Tips for Reverse Culture Shock

The following are some tips to remember for re-entry. I’m going to have difficulty with 6 and 8.

  1. Prepare for the adjustment process. Anticipation and thought are useful.
  2. Allow yourself time. Give yourself time to relax and reflect upon what is going on around you, how you are reacting to it, and what you might like to change. Ease into the transition.
  3. Understand that the familiar will seem different. You will have changed, home will have changed, and you will be seeing everything from a new perspective. Expect to have some new emotional and psychological reactions to being home. Everyone does.
  4. There will be much “cultural catching-up” to do. You will discover unfamiliar changes that have occurred since you left. Most returnees report gaining major insights about themselves and their home country upon reentry.
  5. Reserve judgments. Try to resist the natural impulse to make snap judgments about people and behaviors back home. Mood swings are common; your most valuable and valid analysis of events is likely to take place after allowing some time for thorough reflection.
  6. Respond thoughtfully and slowly. Feelings of frustration, disorientation, and boredom may lead you to answer questions quickly and impulsively, which can be confusing to family and friends. Rehearse what you want to say and how you will respond to predictable questions and situations.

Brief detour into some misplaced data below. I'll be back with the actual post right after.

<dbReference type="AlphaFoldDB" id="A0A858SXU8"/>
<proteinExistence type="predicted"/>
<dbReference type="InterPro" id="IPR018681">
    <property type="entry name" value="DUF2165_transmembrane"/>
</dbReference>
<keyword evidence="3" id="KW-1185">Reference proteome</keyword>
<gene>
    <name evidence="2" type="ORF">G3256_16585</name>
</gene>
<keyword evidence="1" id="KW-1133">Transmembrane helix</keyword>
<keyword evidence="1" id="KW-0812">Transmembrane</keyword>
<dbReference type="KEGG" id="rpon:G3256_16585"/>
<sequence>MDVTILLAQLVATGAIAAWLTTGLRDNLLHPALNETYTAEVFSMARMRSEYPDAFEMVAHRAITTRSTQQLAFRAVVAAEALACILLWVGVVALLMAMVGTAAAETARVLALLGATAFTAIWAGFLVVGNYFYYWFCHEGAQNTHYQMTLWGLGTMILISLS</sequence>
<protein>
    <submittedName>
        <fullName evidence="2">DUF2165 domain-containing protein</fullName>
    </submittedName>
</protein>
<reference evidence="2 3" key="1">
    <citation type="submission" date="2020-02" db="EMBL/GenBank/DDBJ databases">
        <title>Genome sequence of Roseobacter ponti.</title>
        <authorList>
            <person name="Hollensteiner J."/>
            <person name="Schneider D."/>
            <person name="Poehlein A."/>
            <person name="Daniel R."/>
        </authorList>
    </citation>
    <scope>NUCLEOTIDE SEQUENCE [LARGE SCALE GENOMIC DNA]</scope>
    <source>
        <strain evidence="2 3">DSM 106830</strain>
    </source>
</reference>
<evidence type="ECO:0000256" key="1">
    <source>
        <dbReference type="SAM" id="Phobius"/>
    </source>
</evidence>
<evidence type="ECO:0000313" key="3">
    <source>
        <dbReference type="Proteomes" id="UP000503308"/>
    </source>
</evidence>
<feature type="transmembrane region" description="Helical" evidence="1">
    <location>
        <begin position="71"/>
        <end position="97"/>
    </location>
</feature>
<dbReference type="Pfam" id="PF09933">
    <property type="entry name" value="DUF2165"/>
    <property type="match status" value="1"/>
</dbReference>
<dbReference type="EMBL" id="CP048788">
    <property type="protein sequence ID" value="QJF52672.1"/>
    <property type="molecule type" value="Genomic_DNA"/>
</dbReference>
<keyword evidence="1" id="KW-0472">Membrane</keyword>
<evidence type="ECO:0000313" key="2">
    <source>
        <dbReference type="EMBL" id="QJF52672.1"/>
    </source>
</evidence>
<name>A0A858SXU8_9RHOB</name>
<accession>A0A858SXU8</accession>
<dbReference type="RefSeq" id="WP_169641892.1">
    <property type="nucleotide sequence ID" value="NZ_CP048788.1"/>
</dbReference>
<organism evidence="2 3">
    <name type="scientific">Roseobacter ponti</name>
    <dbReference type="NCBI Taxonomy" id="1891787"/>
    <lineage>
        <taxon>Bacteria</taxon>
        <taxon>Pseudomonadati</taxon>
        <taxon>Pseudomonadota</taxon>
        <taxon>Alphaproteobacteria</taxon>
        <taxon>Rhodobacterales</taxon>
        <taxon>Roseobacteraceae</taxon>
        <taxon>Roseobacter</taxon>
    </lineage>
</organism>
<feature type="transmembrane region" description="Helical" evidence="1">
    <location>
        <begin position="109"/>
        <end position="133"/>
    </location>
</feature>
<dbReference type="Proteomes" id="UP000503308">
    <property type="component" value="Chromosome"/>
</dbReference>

7. Cultivate sensitivity. Reestablish rapport by showing an interest in what others have been doing while you have been on your adventure overseas. Much frustrations in returnees stems from what is perceived as disinterest by others in their experiences, and a lack of opportunity to express their feelings and tell their stories. Being a good listener is key to mutual sharing.
  8. Be aware of comparisons. Making comparisons is natural. However, be careful not to appear too critical of home or too lavish in praise of thins foreign. Maintaining a balanced perspective of good and bad features of both cultures can feel less threatening to others. Avoid the tendency to be an “instant expert.”
  9. Remain flexible. Attempting to reintegrate into old patters and networks can be difficult, but remaining aloof is isolating and counterproductive.
  10. Seek support networks. There are lots of people back home who have gone through their own re-entry and who understand a returnee’s concerns. You will ultimately integrate life overseas with life at home, appreciating both cultures for their own inherent worth. In doing so, you will be well on your way to the development of intercultural competence, on of the greatest rewards of study abroad.

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